Published today in the Federal Register were two notices from the FCC implementing November’s decision on the FCC’s ownership rules. First, a summary of the changes in the rules was published in the Federal Register. These changes particularly affect the local TV ownership rules (changes that we summarized here). Changes included, among other things, the elimination of the rule that required that there be 8 independent owners of TV stations in a market before any party can own two TV stations, elimination of ownership attribution for Joint Sales Agreements between television stations in the same market (meaning that such arrangements do not count in any analysis of compliance with the local TV ownership rules), and a plan to review proposals to combine two of the top 4 stations in any market on a case-by-case basis. These rule changes become effective on February 7.
Also published in the Federal Register was a summary of a different part of the order, one asking questions about how the FCC should structure an incubator program that would support diversity in the ownership of broadcast stations. In that Notice of Proposed Rulemaking, the FCC asks a series of questions as to how a program could be established in a way that would benefit minorities and other new broadcast entrants. As the usual discussion about such programs involves providing established broadcasters a waiver of an ownership rule or other incentive to assist the new entrant, one of the central issues is how to establish a program providing real benefits without creating a loophole in the ownership rules for the sponsoring broadcaster. Comments on the Notice of Proposed Rulemaking are due on March 9, with replies on April 9. Some of the questions asked by the FCC are summarized below.
These questions include:
- Who should be eligible to benefit from the incubator program? Options include:
- Any “new entrant” that does not have interests in other mass media properties – the same definition used to confer benefits in broadcast auctions;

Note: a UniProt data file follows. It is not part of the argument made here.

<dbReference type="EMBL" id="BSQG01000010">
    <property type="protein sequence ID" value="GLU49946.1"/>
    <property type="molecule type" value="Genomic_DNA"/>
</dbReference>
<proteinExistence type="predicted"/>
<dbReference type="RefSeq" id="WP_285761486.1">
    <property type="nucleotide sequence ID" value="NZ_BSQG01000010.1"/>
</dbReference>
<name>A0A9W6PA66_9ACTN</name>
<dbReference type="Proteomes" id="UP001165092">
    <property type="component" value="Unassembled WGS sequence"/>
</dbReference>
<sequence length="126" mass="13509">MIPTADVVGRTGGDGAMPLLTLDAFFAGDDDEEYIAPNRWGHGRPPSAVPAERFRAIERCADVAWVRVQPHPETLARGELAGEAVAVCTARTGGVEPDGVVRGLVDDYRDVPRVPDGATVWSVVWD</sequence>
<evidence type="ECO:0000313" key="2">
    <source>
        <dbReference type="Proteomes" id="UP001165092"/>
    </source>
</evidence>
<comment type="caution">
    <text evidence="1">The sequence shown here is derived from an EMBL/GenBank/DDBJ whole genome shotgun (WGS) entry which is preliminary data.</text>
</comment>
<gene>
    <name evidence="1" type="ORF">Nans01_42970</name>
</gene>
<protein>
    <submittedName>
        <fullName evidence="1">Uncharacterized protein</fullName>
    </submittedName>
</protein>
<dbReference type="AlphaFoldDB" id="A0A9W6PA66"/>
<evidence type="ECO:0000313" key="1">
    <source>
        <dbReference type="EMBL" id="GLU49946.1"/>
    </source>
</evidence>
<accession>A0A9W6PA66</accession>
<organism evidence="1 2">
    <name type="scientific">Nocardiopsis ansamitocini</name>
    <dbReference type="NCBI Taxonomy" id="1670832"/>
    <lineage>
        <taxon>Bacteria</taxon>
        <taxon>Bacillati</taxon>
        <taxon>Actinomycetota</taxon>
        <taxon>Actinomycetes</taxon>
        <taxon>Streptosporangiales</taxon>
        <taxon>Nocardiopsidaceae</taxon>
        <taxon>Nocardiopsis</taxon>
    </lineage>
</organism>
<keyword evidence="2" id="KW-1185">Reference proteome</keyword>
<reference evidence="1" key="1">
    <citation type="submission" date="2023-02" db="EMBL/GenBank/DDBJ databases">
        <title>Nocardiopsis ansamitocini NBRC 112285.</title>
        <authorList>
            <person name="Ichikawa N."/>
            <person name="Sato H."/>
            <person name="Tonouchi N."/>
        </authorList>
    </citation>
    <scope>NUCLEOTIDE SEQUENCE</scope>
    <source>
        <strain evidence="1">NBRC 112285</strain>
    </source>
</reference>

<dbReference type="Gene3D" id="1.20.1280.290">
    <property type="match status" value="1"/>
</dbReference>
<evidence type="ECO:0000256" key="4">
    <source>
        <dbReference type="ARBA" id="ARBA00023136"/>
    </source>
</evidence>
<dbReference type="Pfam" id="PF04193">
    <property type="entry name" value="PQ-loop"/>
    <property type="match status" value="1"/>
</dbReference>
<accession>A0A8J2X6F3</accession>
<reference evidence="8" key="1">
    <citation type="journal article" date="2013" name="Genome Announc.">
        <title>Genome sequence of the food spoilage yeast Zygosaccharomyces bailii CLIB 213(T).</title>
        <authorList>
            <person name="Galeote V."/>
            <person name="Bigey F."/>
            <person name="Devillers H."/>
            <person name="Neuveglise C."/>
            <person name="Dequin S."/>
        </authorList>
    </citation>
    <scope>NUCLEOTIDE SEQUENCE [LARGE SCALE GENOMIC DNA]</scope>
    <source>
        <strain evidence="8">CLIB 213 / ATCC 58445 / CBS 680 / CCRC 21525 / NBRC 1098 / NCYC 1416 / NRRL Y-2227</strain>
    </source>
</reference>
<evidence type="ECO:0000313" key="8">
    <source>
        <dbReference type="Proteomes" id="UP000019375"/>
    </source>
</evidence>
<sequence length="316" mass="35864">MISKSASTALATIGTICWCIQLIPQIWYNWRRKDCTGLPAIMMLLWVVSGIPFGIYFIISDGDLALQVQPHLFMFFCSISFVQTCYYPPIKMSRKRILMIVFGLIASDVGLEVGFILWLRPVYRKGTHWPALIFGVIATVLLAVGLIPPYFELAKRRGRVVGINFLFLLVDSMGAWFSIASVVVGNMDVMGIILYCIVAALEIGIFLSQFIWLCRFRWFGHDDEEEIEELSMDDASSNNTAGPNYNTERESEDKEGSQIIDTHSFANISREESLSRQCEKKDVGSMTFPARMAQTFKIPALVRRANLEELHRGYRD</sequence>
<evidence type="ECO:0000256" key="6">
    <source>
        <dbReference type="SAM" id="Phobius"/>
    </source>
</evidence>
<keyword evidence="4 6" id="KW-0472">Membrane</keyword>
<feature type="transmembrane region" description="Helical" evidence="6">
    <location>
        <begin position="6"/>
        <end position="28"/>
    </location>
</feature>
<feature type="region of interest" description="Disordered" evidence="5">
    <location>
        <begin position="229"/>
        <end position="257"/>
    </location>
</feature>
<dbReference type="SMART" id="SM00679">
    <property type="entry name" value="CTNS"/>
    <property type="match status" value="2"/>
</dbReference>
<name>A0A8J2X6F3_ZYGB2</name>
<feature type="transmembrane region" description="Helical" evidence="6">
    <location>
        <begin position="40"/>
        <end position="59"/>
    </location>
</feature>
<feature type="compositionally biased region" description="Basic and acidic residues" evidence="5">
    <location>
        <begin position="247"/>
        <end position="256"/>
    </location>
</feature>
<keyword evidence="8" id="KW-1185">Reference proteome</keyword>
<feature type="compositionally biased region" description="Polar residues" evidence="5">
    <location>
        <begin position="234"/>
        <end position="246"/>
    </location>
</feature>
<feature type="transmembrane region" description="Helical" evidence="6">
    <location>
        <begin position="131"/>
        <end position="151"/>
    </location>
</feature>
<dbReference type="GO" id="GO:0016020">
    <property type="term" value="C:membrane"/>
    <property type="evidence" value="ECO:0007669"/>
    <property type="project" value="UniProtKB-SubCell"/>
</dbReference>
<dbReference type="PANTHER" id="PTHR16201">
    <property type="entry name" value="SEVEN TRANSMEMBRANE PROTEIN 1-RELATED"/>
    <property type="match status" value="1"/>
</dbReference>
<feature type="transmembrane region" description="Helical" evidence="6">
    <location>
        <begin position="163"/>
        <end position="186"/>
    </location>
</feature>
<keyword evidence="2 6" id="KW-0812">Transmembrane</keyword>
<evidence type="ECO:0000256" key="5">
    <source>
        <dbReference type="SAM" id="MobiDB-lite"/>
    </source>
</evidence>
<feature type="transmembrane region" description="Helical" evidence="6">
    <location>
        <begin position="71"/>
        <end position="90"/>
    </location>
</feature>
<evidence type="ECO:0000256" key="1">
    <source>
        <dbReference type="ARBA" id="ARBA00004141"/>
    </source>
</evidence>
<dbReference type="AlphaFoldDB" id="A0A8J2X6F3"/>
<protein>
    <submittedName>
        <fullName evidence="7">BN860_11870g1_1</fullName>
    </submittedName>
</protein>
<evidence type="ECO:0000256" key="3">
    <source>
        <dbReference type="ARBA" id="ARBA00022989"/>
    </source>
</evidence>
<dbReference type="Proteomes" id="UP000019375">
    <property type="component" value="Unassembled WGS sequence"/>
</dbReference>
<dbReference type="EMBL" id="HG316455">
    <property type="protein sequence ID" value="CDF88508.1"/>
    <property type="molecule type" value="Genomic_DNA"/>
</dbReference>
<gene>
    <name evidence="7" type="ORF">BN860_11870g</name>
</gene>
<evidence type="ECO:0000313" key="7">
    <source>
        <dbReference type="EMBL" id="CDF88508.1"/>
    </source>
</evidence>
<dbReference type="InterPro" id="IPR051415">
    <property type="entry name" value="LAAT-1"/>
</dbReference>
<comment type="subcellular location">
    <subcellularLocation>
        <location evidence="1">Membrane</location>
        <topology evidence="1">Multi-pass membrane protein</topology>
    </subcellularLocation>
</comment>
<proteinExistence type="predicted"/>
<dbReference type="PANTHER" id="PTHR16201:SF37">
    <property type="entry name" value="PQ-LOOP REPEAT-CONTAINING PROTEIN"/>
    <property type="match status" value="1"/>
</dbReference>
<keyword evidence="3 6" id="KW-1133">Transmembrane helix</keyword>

- A revenue-based definition, such as a small business definition under Small Business Administration rules;
- A socially and economically disadvantaged group definition – a definition used by the SBA to include members of minority group and others who can show they are disadvantaged (the FCC noting that, in the past, they have not believed that they have sufficient data to support an explicitly race-based preference like this one);
- A preference based on a showing that the entrant has Overcome Disadvantages (the FCC noting the difficulty in enforcing such a standard).
- What would qualify as “incubation”? And to what extent would any established broadcaster have to supply support to qualify for any benefit from the program. Possible areas for incubation include:
- Technical assistance;
- Management assistance;
- Financial assistance including loans or loan guarantees;
- Station donations.
- What would the established broadcaster get out of the incubation services that it provides?
- If the benefit is to allow the established broadcaster to get some sort of ownership waiver, would it simply allow that broadcaster to own an interest in the incubated station, or could they get the right to own another station that they otherwise could not hold under the ownership rules?
- If it is another station, would it have to be in the same market as the incubated station, or could it be in another market? Would the market have to be similarly sized – and how would that be defined?
- How long would any waiver last? Would it be contingent on the success of the incubated station?
- Should it apply only to radio or to TV as well?
- Should the FCC establish standards for reviewing these incubation programs?
- If the incubator is not set up as part of an application involving an assignment or transfer application that is to be reviewed by the FCC, should some other review mechanism be established?
- Should the Commission require periodic reports on the success of the incubation after it is established?
- What kinds of compliance measures should be adopted by the FCC in reviewing these programs?
As set out above, comments are due on March 9. Incubator programs are ones that just about everyone seems to think are a good idea, but determining exactly what such programs should entail are another matter –parties may have vastly different ideas of what kinds of services should be required and what kinds of benefits should be obtained from providing those services. Thus, comments before the March 9 deadline are very important.